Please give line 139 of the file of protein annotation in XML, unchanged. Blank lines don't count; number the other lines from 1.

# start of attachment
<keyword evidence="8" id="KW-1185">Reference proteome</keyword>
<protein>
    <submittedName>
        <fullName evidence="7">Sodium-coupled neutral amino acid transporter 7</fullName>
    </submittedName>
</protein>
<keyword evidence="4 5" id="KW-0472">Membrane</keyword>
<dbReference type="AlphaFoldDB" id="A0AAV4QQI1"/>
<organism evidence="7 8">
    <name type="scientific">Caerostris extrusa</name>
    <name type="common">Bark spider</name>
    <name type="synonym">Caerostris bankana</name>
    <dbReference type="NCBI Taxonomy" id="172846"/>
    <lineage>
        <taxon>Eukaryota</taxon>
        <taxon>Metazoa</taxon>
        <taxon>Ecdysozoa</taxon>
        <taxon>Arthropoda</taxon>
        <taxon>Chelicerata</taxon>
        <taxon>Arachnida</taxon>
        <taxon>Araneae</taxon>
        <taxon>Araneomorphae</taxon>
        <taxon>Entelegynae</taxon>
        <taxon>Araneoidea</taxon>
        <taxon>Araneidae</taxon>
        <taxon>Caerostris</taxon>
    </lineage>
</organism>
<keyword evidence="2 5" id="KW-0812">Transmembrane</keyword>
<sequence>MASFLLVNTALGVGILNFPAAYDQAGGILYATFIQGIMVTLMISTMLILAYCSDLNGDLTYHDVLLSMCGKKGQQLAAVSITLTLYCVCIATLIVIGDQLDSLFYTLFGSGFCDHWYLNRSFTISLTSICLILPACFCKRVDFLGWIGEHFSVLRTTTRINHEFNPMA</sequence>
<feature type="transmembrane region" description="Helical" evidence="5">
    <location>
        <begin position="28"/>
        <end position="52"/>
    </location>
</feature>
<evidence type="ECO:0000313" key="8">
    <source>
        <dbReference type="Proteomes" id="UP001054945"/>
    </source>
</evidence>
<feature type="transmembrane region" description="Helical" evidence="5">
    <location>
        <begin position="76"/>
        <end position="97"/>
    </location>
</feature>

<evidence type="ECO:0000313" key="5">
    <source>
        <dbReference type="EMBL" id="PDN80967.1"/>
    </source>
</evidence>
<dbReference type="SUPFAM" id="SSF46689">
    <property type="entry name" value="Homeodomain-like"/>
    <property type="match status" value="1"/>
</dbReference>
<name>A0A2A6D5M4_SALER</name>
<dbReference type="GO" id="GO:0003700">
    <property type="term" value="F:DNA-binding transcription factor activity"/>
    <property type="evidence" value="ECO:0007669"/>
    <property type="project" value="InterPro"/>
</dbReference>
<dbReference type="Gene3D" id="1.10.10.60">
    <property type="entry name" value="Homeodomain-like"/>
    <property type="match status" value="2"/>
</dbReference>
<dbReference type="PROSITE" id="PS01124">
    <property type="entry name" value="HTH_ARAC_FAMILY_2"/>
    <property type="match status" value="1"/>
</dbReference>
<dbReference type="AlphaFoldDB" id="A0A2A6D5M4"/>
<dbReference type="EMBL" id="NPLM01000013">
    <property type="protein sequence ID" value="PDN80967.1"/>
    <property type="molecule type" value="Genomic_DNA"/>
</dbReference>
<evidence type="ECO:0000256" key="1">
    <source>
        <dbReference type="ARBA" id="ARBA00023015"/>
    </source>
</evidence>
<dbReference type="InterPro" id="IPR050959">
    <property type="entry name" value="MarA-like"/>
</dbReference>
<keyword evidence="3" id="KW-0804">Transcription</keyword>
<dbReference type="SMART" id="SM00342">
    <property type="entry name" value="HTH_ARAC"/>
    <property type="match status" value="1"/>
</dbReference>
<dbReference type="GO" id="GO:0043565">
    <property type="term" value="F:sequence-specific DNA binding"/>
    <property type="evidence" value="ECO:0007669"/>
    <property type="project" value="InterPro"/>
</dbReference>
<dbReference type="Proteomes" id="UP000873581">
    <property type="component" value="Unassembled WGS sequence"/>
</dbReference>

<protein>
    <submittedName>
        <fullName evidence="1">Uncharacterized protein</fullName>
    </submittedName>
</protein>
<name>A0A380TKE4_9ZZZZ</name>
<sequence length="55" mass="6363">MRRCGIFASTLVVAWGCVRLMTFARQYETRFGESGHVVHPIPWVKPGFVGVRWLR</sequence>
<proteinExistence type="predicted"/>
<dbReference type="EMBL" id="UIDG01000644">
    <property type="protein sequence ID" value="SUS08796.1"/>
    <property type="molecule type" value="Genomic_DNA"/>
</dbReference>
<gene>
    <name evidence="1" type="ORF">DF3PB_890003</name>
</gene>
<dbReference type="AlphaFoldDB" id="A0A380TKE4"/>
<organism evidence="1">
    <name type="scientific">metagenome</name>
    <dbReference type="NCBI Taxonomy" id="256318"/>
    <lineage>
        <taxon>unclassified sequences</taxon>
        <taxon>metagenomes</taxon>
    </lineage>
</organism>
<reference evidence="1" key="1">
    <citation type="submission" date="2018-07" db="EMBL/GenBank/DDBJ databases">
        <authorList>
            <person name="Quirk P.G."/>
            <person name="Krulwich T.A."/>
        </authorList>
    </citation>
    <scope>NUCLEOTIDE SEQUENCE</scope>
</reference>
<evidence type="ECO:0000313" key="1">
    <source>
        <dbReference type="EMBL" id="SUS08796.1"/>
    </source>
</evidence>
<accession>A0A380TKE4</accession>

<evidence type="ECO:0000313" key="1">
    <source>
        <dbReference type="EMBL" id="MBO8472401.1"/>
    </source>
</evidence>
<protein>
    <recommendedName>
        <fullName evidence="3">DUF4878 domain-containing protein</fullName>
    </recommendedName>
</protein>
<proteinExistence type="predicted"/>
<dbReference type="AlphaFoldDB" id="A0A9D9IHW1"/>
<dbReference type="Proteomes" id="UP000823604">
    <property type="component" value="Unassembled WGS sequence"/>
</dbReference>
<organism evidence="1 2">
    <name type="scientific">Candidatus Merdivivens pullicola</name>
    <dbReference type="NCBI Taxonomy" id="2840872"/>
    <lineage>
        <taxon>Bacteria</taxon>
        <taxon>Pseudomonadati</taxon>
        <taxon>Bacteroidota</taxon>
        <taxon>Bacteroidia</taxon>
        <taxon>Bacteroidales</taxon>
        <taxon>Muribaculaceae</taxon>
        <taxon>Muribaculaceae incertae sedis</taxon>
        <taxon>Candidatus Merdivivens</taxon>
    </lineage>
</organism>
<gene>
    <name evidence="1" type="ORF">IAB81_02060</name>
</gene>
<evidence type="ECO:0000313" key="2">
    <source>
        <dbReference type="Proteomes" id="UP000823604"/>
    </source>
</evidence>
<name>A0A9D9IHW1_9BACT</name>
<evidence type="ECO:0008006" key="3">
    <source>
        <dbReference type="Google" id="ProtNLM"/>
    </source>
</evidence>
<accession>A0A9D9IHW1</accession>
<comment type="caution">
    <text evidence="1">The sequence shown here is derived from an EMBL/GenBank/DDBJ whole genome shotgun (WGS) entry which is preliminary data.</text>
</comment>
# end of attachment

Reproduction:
    </source>